How are precautionary measures imposed on the person suspected of a crime? #

52. During the investigative process, a particularly sensitive task falling to the Ordinary of Hierarch is to decide if and when to inform the person being accused.

58. To defend the good name of the persons involved and to protect the public good, as well as to avoid other factors (for example, the rise of scandal, the risk of concealment of future evidence, the presence of threats or other conduct meant to dissuade the alleged victim from exercising his or her rights, the protection of other possible victims), in accordance with art. 19 SST, the Ordinary or Hierarch has the right, from the outset of the preliminary investigation, to impose the precautionary measures listed in canons 1722 CIC and 1473 CCEO.

61. A precautionary measure is not a penalty …. but an administrative act …  It should be clearly explained to the party in question that the measure is not penal in nature, lest he think that he has already been convicted and punished from the start.  

How is the preliminary investigation concluded? #

66. It is recommended, for the sake of equity and a reasonable exercise of justice, that the duration of the preliminary investigation correspond to the purpose of the investigation, which is to assess the plausibility of the notitia de delicto.

69. Once the preliminary investigation has concluded, whatever its outcome, the Ordinary or Hierarch is obliged to send, without delay, an authentic copy of the relative acts to the CDF. He is to provide his own evaluation of the results of the investigation (votum) and to offer any suggestions he may have on how to proceed.

74. Once the acts of the preliminary investigation have been sent to the CDF, the Ordinary or Hierarch is to await communications or instructions in this regard from the CDF.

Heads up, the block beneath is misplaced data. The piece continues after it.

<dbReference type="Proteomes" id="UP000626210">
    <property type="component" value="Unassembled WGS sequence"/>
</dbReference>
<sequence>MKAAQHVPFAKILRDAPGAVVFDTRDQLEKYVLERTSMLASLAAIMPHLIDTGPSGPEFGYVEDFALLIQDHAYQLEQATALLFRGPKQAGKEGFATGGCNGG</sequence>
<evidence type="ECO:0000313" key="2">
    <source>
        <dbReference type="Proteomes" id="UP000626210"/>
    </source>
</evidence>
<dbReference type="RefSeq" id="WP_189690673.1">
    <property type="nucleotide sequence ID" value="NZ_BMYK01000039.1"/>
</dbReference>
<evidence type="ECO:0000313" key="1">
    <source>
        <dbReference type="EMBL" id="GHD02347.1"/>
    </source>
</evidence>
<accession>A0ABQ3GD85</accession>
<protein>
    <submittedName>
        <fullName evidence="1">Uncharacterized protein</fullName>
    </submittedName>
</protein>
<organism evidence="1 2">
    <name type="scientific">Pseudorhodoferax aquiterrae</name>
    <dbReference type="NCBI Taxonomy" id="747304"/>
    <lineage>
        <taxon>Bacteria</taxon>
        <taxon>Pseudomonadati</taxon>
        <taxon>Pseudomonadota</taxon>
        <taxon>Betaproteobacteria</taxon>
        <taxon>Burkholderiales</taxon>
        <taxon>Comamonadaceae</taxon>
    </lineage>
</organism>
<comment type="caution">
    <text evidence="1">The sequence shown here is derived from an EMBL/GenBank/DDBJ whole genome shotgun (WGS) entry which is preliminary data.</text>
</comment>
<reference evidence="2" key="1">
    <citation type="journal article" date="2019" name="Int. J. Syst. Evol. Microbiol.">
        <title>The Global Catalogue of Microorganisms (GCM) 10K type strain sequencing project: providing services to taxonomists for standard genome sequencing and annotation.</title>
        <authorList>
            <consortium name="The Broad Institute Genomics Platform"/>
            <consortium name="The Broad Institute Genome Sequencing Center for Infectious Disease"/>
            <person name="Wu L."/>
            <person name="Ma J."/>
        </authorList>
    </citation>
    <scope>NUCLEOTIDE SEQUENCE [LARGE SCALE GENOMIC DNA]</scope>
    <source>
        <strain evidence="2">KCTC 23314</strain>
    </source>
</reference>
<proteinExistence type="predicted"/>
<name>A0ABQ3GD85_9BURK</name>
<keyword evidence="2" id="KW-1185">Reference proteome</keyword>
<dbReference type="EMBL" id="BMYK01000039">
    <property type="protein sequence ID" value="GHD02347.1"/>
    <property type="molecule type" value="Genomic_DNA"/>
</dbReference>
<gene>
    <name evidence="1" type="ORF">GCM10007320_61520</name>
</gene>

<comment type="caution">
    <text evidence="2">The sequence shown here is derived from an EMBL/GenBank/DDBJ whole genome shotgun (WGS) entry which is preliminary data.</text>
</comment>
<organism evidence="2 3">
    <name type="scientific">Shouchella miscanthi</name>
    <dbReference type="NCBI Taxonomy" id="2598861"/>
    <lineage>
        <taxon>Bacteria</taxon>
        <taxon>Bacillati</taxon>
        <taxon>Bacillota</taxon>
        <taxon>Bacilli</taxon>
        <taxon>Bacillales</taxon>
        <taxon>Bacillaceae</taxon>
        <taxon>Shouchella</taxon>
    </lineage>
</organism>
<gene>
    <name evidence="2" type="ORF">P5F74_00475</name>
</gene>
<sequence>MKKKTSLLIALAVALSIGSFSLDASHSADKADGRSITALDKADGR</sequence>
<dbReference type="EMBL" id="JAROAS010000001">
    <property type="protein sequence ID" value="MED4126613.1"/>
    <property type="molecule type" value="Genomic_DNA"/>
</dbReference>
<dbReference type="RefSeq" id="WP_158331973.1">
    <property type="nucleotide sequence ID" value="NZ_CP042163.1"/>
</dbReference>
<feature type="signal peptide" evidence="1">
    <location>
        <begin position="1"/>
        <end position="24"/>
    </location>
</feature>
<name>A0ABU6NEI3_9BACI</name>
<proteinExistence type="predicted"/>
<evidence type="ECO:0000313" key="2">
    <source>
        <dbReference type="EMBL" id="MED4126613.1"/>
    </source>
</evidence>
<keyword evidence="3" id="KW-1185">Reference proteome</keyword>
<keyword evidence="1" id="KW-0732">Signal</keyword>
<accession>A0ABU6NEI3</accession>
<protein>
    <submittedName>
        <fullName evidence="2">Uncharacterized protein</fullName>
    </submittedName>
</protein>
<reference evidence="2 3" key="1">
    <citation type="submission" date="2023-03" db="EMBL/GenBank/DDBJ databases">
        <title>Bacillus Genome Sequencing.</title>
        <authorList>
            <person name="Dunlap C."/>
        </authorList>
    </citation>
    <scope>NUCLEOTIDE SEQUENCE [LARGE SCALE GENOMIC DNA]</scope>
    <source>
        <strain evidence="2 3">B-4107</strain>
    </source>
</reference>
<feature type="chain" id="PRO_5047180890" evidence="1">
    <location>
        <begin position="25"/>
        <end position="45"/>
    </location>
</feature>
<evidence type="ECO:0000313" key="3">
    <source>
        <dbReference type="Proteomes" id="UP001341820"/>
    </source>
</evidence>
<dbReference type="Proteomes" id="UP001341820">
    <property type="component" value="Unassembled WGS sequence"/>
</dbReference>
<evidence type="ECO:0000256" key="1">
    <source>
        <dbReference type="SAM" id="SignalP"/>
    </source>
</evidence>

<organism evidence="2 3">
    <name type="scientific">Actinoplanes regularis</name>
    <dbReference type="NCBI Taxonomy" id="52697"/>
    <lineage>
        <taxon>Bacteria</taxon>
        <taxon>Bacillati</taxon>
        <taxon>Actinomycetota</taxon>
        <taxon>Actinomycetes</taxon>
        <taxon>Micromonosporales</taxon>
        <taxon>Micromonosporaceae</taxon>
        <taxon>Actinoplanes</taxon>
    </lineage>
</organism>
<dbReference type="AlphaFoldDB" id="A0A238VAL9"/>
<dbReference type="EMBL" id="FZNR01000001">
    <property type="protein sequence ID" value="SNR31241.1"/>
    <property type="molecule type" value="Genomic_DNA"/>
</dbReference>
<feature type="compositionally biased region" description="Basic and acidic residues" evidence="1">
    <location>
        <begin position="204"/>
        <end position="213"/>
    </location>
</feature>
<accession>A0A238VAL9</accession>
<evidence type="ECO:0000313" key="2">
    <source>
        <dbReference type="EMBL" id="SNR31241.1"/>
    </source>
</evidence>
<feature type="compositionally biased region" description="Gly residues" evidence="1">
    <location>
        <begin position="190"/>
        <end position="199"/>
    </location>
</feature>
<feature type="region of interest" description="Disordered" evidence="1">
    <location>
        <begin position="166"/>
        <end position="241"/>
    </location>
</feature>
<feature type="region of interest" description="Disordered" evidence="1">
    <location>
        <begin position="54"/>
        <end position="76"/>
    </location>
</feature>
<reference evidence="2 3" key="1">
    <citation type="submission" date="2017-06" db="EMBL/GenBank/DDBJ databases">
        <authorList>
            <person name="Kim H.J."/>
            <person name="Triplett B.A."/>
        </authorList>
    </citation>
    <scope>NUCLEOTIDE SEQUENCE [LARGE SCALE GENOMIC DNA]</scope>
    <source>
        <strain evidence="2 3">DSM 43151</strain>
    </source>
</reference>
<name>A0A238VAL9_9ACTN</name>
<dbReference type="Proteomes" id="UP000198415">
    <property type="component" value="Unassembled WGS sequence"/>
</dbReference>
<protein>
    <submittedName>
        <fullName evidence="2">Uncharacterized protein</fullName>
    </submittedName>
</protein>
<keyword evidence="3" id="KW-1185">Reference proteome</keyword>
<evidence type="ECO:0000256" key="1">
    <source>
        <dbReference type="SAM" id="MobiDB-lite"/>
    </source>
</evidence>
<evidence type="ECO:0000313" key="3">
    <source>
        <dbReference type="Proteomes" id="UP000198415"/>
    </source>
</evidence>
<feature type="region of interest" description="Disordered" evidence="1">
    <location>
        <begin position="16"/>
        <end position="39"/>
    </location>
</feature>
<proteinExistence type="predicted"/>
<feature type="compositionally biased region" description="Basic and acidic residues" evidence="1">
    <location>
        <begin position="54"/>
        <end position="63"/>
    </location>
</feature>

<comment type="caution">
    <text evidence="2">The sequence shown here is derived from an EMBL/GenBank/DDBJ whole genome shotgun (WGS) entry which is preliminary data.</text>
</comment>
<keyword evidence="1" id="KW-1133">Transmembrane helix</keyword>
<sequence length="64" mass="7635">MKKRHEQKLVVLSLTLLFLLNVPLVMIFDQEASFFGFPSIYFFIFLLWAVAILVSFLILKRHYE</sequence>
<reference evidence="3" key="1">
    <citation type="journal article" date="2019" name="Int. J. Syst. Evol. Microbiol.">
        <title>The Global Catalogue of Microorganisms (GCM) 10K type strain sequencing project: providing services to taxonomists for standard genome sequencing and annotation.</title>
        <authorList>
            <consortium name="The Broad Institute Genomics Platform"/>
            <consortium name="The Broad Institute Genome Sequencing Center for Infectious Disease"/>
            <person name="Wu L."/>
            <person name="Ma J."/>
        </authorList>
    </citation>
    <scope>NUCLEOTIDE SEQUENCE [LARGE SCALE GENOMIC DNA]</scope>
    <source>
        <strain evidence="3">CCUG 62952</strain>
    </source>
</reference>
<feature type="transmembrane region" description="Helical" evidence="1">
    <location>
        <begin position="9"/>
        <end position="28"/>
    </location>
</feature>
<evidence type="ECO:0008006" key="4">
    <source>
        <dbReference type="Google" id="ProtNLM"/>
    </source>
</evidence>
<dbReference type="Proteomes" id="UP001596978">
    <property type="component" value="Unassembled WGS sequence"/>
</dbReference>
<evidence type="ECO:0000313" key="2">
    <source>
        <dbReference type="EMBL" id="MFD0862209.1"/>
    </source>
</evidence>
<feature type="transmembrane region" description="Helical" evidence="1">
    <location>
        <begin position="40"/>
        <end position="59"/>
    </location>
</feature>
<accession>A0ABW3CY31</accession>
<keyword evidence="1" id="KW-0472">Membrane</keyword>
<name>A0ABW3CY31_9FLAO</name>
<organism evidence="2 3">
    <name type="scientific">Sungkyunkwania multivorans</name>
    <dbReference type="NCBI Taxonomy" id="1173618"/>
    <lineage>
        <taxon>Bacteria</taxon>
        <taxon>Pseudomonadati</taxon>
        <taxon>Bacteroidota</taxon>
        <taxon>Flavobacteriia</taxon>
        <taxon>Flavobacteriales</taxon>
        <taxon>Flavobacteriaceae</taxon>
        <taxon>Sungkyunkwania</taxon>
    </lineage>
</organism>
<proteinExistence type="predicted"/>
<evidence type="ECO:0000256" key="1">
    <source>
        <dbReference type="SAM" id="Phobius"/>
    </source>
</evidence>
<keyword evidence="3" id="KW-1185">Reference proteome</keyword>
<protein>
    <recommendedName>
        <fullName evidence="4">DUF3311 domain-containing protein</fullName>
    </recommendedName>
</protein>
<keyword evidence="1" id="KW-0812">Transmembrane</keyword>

What decisions are made in a penal process? #

84. The decision that concludes the penal process, whether judicial or extrajudicial, can be of three types:

• conviction (“constat”), if with moral certainty the guilt of the accused is established with regard to the delict ascribed to him.  In this case, the decision must indicate specifically the type of canonical sanction imposed or declared.

• acquittal (“constat de non”), if with moral certainty the innocence of the accused is established, inasmuch as no offence was committed, the accused did not commit the offence, the offence is not deemed a delict by the law or was committed by a person who is not imputable.

• dismissal (“non constat”), whenever it has not been possible to attain moral certainty with regard to the guilt of the accused, due to lack of evidence or to insufficient or conflicting evidence that the offence was in fact committed, that the accused committed the offence, or that the delict was committed by a person who is not imputable.

How is a penal process conducted? (CIC, cann. 1400-1670; CCEO, cann. 1055-1356)  #

85. By law, three penal procedures are possible: a judicial penal process; an extrajudicial penal process; or the procedure introduced by article 21 § 2, 2° SST.

86. The procedure provided for in article 21 § 2, 2° SST is reserved for the most grave cases, concludes with a direct decision of the Supreme Pontiff and requires that, even though the commission of the delict is manifestly evident, the accused be guaranteed the right of self-defence.